Like other Biden administration officials already named, the president-elect’s latest reported Cabinet pick exemplifies what Americans asked for when they cast ballots this month: a person with authority, placed back into a position of authority.

Former Federal Reserve chair Janet L. Yellen is incomparably qualified to serve as the next treasury secretary.

A former economics professor at the University of California at Berkeley, Yellen is a brilliant researcher, adept at formulating complicated models and synthesizing large quantities of data. She communicates clearly and effectively, a skill necessary for calming markets. And on a more humanistic level, she thinks rigorously about the values a society should pursue, its practical interest in pursuing those values, and what economic tools are most effective for achieving them.

In other words, she is exactly who we want leading the United States through this immediate economic crisis and strategizing ways to address the country’s more chronic challenges.

Yellen has long been committed to using the tools of her discipline to understand and critique fundamental questions about equity. For example, some of her better-known research (co-authored with her husband, Nobel laureate George Akerlof) relates to fair wages. The paper hinges on the premise that paying workers fairly — “what they deserve” — leads to greater effort and, therefore, higher productivity. While helming the Fed, she likewise spoke at length of her concerns about rising inequality, asking “whether this trend is compatible with values rooted in our nation’s history, among them the high value Americans have traditionally placed on equality of opportunity.”

This was, to put it mildly, an unusual preoccupation for the chair of the central bank, whose statutory mandate is maximum employment and stable prices. Even on that more fundamental issue, Yellen helped shift the conventional wisdom about how much lower unemployment could fall without stoking greater inflation. To those who aren’t regular Fed watchers, that may sound like an abstract or subtle achievement. But it was a sea change in the world of monetary policy. In practical terms, it meant helping the most marginalized Americans find work, and greater economic security.

Yellen is no ideologue — she is a technocrat, whose views are informed by mainstream research and data. Even so, her focus since leaving the Fed has remained grounded in what values the country should pursue, why and how.

Once the only woman in her PhD class at Yale, Yellen has advocated for greater gender and racial diversity within her discipline. A lack of inclusivity, she has argued, is not merely unfair; it also “wastes talent” and results in lower-quality research and outcomes. “Within the federal government, diversity is especially important because diverse perspectives, inspiring the best ideas and decisions, translate into better service to the public,” she said last year.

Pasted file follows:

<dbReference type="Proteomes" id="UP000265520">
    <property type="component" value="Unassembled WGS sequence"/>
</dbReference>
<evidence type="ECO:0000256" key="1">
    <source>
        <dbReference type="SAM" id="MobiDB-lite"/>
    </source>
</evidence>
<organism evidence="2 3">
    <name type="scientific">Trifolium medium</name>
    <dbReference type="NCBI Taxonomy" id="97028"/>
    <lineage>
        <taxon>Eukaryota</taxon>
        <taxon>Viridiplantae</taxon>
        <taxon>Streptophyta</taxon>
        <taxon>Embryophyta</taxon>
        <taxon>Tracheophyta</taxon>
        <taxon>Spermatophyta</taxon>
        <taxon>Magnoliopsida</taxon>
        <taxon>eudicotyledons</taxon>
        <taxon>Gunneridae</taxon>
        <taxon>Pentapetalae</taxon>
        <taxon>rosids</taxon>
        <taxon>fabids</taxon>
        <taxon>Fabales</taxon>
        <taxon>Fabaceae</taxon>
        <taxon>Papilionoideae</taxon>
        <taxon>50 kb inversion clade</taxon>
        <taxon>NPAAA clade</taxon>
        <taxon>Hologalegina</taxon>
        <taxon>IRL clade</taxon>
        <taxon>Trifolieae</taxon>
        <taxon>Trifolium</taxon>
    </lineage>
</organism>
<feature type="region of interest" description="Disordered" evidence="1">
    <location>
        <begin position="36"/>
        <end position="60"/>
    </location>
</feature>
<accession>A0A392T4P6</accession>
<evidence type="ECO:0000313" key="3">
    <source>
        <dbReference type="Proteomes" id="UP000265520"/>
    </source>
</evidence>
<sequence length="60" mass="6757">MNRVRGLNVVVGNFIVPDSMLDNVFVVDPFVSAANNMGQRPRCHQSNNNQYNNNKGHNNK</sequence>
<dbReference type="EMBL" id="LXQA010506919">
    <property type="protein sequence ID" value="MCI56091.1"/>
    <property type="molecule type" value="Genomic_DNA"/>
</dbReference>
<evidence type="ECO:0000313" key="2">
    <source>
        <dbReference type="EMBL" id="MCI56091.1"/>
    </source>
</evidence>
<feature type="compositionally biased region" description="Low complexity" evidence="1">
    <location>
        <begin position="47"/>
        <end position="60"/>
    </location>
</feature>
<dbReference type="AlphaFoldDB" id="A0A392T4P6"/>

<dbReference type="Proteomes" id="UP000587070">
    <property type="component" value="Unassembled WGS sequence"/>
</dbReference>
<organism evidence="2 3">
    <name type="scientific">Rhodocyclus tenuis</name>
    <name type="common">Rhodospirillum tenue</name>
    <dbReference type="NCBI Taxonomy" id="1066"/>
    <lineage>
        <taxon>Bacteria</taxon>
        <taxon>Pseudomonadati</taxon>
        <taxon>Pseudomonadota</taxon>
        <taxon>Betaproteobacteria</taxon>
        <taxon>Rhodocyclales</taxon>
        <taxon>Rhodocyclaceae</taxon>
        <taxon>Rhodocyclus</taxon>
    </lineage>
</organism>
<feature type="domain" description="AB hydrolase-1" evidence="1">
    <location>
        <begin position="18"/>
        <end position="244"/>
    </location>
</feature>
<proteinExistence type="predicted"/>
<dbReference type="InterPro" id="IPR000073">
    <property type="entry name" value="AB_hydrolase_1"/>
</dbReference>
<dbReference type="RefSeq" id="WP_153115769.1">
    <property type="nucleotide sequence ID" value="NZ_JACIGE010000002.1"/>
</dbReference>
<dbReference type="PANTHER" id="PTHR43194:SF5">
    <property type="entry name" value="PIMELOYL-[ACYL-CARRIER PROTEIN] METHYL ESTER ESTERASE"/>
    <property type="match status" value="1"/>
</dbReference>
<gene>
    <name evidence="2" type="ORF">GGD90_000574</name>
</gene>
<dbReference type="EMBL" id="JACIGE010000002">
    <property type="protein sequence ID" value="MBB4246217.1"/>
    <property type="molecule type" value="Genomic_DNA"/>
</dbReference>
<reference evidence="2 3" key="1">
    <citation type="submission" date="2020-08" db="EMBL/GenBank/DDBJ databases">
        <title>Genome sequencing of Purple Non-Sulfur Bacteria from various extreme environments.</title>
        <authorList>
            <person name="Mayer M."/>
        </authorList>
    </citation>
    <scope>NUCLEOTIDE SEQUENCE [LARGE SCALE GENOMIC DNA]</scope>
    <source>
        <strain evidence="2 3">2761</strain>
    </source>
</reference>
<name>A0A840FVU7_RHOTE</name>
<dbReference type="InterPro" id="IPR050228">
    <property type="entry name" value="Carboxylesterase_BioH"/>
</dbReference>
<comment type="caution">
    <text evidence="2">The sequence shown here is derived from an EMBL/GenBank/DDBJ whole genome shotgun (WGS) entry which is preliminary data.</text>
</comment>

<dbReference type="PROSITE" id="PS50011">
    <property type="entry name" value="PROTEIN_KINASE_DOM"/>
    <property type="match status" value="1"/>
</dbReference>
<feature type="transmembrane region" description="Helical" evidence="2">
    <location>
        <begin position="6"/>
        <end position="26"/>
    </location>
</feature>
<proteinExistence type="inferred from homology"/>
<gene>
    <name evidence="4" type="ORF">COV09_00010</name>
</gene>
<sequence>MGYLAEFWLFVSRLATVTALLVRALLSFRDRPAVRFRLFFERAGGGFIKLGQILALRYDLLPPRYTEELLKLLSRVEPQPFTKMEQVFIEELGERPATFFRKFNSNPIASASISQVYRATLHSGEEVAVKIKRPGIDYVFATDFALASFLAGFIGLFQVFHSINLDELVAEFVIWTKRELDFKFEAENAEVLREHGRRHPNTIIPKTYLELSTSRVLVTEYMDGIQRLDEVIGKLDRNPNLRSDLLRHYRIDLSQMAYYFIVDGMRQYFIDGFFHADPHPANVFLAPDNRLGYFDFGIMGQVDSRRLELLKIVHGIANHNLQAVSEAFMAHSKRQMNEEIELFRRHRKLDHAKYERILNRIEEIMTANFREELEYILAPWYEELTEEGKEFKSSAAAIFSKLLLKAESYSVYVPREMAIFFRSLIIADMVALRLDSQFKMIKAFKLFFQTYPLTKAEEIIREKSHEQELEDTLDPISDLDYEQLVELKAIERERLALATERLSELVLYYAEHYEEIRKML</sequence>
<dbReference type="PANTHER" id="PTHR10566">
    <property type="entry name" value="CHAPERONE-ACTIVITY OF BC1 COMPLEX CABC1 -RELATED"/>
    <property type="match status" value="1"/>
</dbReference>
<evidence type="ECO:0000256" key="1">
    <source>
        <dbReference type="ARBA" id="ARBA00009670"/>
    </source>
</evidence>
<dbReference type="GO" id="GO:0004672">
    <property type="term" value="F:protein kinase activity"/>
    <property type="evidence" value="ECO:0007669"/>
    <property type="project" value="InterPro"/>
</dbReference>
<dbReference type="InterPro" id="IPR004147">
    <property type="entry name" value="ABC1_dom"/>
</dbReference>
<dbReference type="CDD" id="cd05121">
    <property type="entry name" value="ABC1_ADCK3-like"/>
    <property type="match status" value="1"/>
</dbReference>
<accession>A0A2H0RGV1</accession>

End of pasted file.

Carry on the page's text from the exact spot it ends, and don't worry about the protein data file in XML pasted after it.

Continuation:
Yellen is also one of the founding members of the Climate Leadership Council. The bipartisan group advocates harnessing market signals — specifically, through a carbon tax and dividend — to combat climate change. (Biden has not, to date, explicitly endorsed the proposal.) She has argued for more covid-19 fiscal aid, both to help the macroeconomy recover and to provide urgent humanitarian relief.

If confirmed by the Senate, Yellen would make history as the first woman to serve as treasury secretary since the post was created in 1789. She would also be the first person of either gender to serve in the top jobs at the Fed, Treasury and Council of Economic Advisers — what some have described as the “EGOT” of economic posts. She would no doubt be an enormous upgrade, in both experience and expertise, from the secretary she would succeed: the Trump-toadying former producer of “The Lego Batman Movie,” Steven Mnuchin, who appears to be salting the earth on his way out the door.

Like other policymakers expected to inherit these dual crises, Yellen would still face enormous challenges, of course.

Between the surging pandemic and dwindling federal aid, the fragile economic recovery appears to be stalling out. In the more political job of treasury secretary, Yellen would be tasked with not just stabilizing financial markets, imposing sanctions and making various other technical decisions but also lobbying Congress for more help. From her time at the Fed, Yellen is reputed to have good relationships with lawmakers of both parties. Republicans may rebuff her anyway, having suddenly rediscovered their fiscal hawkishness three years after adding an unfunded $2 trillion tax cut to deficits.

Perhaps Yellen can break through with not just her intellect but also her reputation for collegiality and an even keel. It will be good to see character, too, back at Pennsylvania Avenue.

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